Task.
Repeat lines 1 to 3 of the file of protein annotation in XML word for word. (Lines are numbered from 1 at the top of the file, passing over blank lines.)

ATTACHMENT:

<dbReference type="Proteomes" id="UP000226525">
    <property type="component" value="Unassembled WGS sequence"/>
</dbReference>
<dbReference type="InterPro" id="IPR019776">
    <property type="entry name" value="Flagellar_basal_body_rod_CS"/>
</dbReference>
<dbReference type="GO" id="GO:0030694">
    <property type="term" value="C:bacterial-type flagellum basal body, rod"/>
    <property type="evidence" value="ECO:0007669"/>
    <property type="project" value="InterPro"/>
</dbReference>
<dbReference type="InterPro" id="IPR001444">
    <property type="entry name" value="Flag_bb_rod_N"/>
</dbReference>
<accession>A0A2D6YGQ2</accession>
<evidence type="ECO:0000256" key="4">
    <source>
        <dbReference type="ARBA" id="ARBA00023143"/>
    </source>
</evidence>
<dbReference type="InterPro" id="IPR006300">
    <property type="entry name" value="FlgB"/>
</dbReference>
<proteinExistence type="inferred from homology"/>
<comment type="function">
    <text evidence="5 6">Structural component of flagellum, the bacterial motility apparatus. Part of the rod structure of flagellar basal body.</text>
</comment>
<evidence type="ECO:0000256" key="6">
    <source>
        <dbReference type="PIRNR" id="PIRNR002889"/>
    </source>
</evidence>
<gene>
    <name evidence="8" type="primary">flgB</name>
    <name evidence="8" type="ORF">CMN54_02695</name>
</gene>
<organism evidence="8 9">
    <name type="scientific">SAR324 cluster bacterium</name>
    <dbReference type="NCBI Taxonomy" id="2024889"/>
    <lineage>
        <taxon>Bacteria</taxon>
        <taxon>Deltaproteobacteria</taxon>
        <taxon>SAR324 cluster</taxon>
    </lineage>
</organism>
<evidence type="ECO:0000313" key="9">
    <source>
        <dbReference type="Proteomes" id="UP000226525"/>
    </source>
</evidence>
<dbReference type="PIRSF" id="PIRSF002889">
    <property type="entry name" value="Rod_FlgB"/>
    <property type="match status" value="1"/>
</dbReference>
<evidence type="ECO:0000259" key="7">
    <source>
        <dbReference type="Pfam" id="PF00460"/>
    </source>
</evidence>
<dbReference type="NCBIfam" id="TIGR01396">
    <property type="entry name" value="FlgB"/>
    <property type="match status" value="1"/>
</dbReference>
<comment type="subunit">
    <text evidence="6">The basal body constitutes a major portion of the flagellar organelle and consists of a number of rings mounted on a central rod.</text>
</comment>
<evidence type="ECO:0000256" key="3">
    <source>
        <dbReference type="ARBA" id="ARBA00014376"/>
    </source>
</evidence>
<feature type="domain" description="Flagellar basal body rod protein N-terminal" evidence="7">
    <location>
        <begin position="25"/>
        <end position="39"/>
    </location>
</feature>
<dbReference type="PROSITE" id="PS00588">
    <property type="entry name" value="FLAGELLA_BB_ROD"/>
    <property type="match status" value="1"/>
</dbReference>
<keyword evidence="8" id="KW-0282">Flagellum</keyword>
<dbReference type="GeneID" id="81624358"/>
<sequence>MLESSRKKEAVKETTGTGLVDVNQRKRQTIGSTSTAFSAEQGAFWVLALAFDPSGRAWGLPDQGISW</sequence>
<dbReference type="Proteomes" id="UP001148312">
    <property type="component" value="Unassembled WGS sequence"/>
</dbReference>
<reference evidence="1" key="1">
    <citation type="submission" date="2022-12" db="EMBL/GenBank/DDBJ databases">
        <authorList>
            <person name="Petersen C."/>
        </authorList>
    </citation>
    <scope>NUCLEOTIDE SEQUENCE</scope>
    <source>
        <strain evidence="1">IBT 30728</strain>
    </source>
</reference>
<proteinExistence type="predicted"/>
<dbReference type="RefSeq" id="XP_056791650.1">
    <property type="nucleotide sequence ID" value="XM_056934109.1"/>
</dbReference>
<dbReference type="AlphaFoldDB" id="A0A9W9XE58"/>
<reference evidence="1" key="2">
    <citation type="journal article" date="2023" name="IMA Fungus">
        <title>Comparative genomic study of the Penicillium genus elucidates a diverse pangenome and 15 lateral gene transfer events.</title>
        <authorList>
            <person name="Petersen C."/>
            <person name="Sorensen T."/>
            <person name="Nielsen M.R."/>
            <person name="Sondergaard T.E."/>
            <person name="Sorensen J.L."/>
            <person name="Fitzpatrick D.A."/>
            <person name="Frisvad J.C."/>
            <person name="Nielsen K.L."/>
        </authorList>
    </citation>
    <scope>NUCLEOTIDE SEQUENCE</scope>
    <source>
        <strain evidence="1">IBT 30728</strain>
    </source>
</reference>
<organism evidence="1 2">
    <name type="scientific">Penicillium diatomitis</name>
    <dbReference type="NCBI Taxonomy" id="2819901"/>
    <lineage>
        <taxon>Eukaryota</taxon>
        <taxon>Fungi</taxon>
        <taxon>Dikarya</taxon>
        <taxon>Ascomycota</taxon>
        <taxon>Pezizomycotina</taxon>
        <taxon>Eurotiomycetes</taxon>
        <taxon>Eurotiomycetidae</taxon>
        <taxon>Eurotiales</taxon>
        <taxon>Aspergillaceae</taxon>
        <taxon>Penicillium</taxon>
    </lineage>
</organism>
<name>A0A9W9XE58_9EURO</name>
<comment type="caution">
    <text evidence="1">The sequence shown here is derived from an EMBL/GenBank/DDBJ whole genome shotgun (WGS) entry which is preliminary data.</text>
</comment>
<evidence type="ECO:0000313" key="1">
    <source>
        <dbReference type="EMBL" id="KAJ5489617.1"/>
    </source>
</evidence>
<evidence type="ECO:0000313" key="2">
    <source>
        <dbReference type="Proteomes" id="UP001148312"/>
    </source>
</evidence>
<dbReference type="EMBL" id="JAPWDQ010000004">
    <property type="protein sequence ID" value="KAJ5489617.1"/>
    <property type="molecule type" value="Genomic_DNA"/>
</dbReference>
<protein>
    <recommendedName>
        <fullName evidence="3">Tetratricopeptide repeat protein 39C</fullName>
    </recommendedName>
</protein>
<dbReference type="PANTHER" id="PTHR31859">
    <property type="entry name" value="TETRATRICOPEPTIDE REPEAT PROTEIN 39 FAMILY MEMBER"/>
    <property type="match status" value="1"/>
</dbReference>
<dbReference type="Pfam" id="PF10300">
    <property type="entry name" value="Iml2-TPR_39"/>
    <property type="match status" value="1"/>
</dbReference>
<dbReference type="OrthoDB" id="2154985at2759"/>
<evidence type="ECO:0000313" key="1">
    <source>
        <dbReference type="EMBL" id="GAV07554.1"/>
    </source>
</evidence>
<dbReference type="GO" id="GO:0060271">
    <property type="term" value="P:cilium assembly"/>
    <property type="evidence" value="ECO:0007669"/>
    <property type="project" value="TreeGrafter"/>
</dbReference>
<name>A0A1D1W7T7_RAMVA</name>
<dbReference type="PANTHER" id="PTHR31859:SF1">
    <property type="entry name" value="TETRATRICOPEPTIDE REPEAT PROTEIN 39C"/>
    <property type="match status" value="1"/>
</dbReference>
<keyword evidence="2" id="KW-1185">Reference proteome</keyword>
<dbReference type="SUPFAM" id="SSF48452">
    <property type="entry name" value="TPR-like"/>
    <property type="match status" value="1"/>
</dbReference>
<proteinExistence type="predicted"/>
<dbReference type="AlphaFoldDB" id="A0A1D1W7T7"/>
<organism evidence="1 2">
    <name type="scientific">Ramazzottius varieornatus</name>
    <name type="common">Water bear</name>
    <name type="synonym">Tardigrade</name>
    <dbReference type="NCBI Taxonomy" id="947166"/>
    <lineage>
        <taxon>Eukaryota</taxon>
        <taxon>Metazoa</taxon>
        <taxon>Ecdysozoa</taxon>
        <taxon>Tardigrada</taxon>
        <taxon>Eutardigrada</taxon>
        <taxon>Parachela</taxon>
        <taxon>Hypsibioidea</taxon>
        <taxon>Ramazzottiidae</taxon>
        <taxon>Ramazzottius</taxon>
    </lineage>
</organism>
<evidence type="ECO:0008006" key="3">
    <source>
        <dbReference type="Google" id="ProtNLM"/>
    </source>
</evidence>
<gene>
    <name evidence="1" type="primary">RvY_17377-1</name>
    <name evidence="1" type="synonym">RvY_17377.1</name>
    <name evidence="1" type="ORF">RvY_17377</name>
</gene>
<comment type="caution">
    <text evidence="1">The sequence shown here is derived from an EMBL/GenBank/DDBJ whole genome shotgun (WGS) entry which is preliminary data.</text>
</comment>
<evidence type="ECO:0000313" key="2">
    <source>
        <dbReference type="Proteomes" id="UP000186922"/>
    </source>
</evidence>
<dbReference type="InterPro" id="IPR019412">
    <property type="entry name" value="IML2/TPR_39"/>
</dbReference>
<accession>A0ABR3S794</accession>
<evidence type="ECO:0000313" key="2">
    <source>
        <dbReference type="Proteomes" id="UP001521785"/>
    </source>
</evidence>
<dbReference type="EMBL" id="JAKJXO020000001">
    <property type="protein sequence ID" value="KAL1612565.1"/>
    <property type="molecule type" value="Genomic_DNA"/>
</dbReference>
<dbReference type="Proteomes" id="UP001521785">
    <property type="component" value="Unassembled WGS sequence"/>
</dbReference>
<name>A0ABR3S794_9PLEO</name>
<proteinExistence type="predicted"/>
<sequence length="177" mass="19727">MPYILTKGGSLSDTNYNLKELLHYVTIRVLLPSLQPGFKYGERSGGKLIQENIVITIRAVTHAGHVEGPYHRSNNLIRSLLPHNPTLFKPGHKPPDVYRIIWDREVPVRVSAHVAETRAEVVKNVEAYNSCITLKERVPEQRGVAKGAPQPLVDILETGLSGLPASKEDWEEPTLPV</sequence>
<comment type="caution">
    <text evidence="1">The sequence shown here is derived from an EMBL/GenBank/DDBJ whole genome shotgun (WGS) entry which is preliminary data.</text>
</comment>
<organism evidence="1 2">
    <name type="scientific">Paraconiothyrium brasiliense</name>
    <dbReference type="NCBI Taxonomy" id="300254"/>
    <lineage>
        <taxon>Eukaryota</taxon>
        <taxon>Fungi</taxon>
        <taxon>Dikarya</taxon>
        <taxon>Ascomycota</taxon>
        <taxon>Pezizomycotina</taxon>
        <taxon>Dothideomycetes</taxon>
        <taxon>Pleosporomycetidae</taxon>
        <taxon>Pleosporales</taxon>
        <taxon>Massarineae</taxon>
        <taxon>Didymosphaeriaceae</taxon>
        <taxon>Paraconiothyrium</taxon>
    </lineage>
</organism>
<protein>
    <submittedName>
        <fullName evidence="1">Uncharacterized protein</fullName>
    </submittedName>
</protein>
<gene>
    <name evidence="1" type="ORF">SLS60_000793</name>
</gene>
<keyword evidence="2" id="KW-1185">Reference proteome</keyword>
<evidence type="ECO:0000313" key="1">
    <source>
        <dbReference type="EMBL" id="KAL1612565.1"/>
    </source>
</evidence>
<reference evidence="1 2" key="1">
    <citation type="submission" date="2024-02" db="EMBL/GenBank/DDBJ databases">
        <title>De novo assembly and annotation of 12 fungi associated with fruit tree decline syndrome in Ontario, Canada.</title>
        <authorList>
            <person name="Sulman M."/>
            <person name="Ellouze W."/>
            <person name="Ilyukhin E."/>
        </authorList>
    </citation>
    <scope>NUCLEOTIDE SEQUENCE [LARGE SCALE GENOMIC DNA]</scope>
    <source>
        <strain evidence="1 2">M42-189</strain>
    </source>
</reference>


<dbReference type="Proteomes" id="UP000226525">
    <property type="component" value="Unassembled WGS sequence"/>
</dbReference>